How Paying Off Debt is Like Running a Marathon – Actual Experience

charlie_imageLast year, Laurie wrote an article on how paying off debt is like running a marathon, which I thought a lot about in training for a marathon I ran last week.

Since the first of the year I've worked pretty hard to train for my fifth half marathon, and made a lot of sacrifices along the way. As my training progressed over the last 16 weeks, I had a lot of time to think. Time to think about how training is so similar to paying off debt. With all the pain and suffering I put on my body, I saw how training (not the actual marathon) is like my journey to debt freedom too.

Here is my opinions on how the marathon experience is similar to my debt freedom race: 

Losing weight

Weight control for a marathoner is crucial! I live by the fact that “every pound I have on me at the start of the race I have to carry with me over the entire race.” The more weight you have on you at the start, then the harder it is to maintain your top speed for the entire race.

Similarity to debt: Fixed expenses are like dead weight to your financial freedom. Weight that monthly weighs you down from being able to pay off your debt faster. Focus on eliminating the “sweets” from your financial diet and you'll be that much closer to true financial freedom.

paying off debt is a marathon


This past year I trained at a gym that had a .4 mile track around it. It was awesome for training on every day, because I could measure my progress each day. Each day, I made sure that 3:00/lap was my minimum (slowest) pace or my recovery pace. The .4 mile track allowed me to measure every day how fast I was going each lap. No matter if I was running 4 miles one day or 13 miles during my peak day. I liked having the lap be not a full mile, because it gave me a barometer of where I was at along the way.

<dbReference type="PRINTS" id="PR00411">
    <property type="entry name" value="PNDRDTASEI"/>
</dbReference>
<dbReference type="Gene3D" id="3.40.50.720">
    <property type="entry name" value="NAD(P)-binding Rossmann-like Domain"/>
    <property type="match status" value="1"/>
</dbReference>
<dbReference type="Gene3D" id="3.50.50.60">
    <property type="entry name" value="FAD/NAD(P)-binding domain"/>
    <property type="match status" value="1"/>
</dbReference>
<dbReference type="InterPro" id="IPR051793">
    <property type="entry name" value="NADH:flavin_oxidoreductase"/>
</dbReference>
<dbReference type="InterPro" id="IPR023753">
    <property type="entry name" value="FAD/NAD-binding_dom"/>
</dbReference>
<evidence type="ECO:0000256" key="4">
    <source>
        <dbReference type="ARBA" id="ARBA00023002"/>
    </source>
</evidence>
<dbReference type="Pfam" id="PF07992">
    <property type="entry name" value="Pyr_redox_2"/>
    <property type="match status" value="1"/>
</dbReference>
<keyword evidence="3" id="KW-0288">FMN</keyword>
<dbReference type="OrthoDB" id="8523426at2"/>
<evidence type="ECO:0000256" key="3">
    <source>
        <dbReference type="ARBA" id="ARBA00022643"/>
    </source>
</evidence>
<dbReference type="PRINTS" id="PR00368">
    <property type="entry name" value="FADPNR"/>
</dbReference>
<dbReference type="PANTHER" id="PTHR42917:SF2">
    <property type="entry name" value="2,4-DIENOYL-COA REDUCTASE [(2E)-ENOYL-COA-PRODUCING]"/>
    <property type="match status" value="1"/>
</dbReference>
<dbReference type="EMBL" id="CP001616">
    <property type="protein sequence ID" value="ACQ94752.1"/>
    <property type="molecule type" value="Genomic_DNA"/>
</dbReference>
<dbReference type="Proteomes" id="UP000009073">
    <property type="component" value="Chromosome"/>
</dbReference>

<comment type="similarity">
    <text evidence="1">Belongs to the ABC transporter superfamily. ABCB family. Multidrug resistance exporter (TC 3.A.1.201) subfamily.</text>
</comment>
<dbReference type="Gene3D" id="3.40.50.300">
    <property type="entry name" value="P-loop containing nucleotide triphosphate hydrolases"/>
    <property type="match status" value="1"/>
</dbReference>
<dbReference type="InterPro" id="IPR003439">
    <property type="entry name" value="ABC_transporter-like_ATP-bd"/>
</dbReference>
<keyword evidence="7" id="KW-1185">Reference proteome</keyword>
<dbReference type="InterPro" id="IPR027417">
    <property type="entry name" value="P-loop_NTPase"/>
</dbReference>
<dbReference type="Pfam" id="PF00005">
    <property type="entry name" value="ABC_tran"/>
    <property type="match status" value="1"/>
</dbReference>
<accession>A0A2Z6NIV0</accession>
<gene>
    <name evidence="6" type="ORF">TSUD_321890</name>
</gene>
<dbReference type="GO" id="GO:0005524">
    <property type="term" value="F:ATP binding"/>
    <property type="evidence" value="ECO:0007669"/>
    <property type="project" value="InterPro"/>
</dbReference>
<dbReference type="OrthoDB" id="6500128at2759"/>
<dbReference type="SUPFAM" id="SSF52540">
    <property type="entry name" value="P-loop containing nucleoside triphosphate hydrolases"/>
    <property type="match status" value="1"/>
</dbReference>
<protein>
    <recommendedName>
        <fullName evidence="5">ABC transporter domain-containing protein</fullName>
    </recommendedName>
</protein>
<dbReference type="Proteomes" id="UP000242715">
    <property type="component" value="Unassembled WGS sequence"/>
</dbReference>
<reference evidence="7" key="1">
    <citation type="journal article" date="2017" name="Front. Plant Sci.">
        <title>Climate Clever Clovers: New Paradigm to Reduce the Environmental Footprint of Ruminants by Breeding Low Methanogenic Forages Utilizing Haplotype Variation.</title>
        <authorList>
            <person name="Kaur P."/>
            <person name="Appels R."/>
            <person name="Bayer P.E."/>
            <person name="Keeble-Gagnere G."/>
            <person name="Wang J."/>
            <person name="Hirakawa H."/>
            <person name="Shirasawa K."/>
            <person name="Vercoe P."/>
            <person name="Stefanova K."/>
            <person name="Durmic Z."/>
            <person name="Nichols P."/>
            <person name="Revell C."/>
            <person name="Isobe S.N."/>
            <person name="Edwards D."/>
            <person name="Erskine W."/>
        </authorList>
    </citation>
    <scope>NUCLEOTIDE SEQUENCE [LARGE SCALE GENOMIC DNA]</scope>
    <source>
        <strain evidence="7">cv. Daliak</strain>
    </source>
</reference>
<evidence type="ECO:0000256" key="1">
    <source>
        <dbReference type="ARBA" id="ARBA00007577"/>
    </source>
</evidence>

Similarity to debt: becoming debt free doesn't happen over night. The journey to debt freedom isn't for the faint at heart either. Most importantly, the debt freedom journey is more mental, then anything else. That is why it is crucial to set mile markers along the way or you will more than likely give up. For instance, in making it from $300k to $0 in debt seems impossible. However, when you break up the debt into yearly goals, like $300k to $250k, seems more manageable and obtainable within a shorter period of time. Focus on making monthly or yearly goals that will serve as mile markers along the way.

Pushing yourself

I knew in my training that I wasn't going to get any better if I ran the same pace and distance every day. Instead I had three days each week where I would run a tempo (medium distance), sprints (short sprints with short periods of rests), and long runs (6 miles up to 13 miles) on the weekends. This variety of training allowed me to push myself and not just run the same as I've always done.

Similarity to debt: having the fortitude to emerge from debt takes a lot of mental toughness. A lot of times this takes a variety of techniques to make it through each leg of the of debt freedom race. Sometimes you'll need to focus more on increasing your income. Sometimes you'll need to focus on driving down fixed expenses. Sometimes it calls for reducing your possessions. Whatever the case, learn to adapt to your circumstances to emerge debt free. Just like I trained my body for enduring long times of pain, then apply the same aspect to your personal finances.


Each week I'd have 3-4 days where I'd either rest or would run at a slower recovery pace. This day of rest gave my body the chance to recuperate and repair itself. If I didn't, then I'd run the risk of injury or muscle fatigue. Both would jeopardize my chance to run in the race. Not a good result!

Similarity to debt: much like Laurie wrote about in her previous article, the journey of running a marathon isn't a sprint. It requires time and dedication. Also a commitment to know when your body is craving rest too. In your own situation what does financial rest look like? For some it might be going out to eat once this week or upgrading your cable package. Either way, debt freedom doesn't have to be all pain and suffering. Learn to balance sacrifice with restraint, and you'll find the journey much more bearable.

Update 6/12/2017: It has been eight years since I made this article and I've gone through a number of struggles in my running. I realize these struggles correlate to both running a marathon race and paying off all debt. In the last eight years I haven't run another marathon. :( However, since 2012 I've run six half marathons, and a few 10k's but no long runs like a use to do.

Primarily I haven't run any marathons due to having piriformis issues, tight IT bands, and weak glutes. Not to mention I'm getting older, which I'm sure isn't one of the reasons! :)